Market research mavens NPD went computer shopping, and came back with some info we've all suspected for a long time: Desktop or laptop, a Macintosh computer costs more than double a roughly comparable Windows PC machine. Since they compiled prices for three years running, they also saw which way the trend line was going. Average selling prices for Macs either went up or stayed the same, depending on whether it's a desktop or laptop, while Windows machine prices either held steady, like desktops, or in the case of laptops --plunged. Joe Wilcox of Applewatch noticed the same thing while pricing laptops:On Saturday, Aug. 2, I got to wondering about Mac versus Windows PC pricing after seeing two HP notebooks on sale at the local Target. One of them, a 14-inch model, the HP DV2946NR, sold for $699.99 and packed 4GB of memory and a 320GB hard drive. Capacity for both features is twice that of the $1,299 MacBook—and shared graphics is 356MB compared with a meager 144MB for the MacBook. I wondered: If Vista notebooks are selling for so little and packing so much, how does this compare with Mac desktops and notebooks?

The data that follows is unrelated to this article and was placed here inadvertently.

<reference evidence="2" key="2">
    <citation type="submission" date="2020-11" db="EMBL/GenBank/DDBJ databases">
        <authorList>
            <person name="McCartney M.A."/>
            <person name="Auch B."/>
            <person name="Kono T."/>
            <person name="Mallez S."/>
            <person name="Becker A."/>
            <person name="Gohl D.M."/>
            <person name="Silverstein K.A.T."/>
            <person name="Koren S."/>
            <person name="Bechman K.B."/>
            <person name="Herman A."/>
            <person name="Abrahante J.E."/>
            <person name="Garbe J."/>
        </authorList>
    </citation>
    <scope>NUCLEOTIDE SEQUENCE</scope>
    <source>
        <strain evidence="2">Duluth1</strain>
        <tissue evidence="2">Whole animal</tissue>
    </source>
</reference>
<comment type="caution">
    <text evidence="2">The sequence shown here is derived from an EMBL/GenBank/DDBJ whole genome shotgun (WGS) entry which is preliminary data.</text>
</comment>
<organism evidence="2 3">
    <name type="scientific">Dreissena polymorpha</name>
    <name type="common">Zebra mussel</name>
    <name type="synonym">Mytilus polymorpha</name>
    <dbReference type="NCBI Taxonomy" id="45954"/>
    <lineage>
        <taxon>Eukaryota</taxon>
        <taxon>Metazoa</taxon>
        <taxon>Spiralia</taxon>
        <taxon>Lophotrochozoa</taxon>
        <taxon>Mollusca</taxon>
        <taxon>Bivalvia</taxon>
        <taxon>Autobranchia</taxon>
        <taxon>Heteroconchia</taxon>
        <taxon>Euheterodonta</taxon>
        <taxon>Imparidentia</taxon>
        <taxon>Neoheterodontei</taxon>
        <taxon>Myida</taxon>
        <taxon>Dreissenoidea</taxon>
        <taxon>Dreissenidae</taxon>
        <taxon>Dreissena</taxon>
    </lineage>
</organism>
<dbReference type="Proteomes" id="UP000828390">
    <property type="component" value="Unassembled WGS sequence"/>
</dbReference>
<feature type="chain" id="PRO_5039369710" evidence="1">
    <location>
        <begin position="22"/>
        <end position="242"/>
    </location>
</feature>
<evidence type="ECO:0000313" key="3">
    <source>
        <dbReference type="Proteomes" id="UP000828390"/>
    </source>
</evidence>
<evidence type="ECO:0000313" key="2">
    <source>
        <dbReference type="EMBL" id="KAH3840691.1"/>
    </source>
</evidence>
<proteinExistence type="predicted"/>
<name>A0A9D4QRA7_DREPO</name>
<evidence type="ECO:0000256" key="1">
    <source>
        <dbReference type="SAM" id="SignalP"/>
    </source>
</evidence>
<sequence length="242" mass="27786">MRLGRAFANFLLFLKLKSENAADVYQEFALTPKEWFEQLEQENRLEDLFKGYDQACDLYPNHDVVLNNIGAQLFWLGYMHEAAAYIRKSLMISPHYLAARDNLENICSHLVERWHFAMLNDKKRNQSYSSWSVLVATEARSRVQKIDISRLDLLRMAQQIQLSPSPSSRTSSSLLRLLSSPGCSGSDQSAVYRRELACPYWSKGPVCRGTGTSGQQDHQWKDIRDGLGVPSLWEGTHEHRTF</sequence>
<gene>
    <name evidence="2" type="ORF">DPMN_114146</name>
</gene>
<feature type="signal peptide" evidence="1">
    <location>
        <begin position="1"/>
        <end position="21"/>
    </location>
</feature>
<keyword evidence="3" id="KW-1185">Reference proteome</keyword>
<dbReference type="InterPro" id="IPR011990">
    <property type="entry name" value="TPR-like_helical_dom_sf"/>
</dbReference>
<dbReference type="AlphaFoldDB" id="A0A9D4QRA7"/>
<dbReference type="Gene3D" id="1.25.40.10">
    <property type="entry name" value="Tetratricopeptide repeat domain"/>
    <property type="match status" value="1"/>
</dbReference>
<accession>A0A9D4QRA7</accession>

Today I contacted Stephen Baker, NPD's vice president of industry analysis, about computer average selling prices at retail. That HP notebook is right on mark: ASP for retail Windows notebooks is $700. Mac laptops: $1,515. Yeah, right, they're more than twice as much. But there's more: The ASP for Mac desktops is more than $1,000 greater than for Windows PCs, and Mac desktop ASPs were higher in June than they were two years ago.
NPD supplied this handy comparison chart:
Joe Wilcox is a self-described Apple defender about pricing, but even he's sailed over the edge of the Macintosh map and started asking if it's really worth paying double for an Apple. He scratches his head and comes up with some insight on why an Apple costs so much: Because they charge so much to buy one:There are lots of ways to look at the pricing differences:
1. Apple chooses to sell its computers at premium prices, meaning above $1,000.
Brilliant! While we direct Mr. Wilcox to the dictionary to look up "tautology," we should point out that Apple has cautioned investors that their profit margins would drop by five percent in fiscal 2009, from 35 percent to 30. Perhaps Apple knows that their loyal customers will are willing to pony up a premium for a Macintosh, but some price reductions are in order to keep them that way.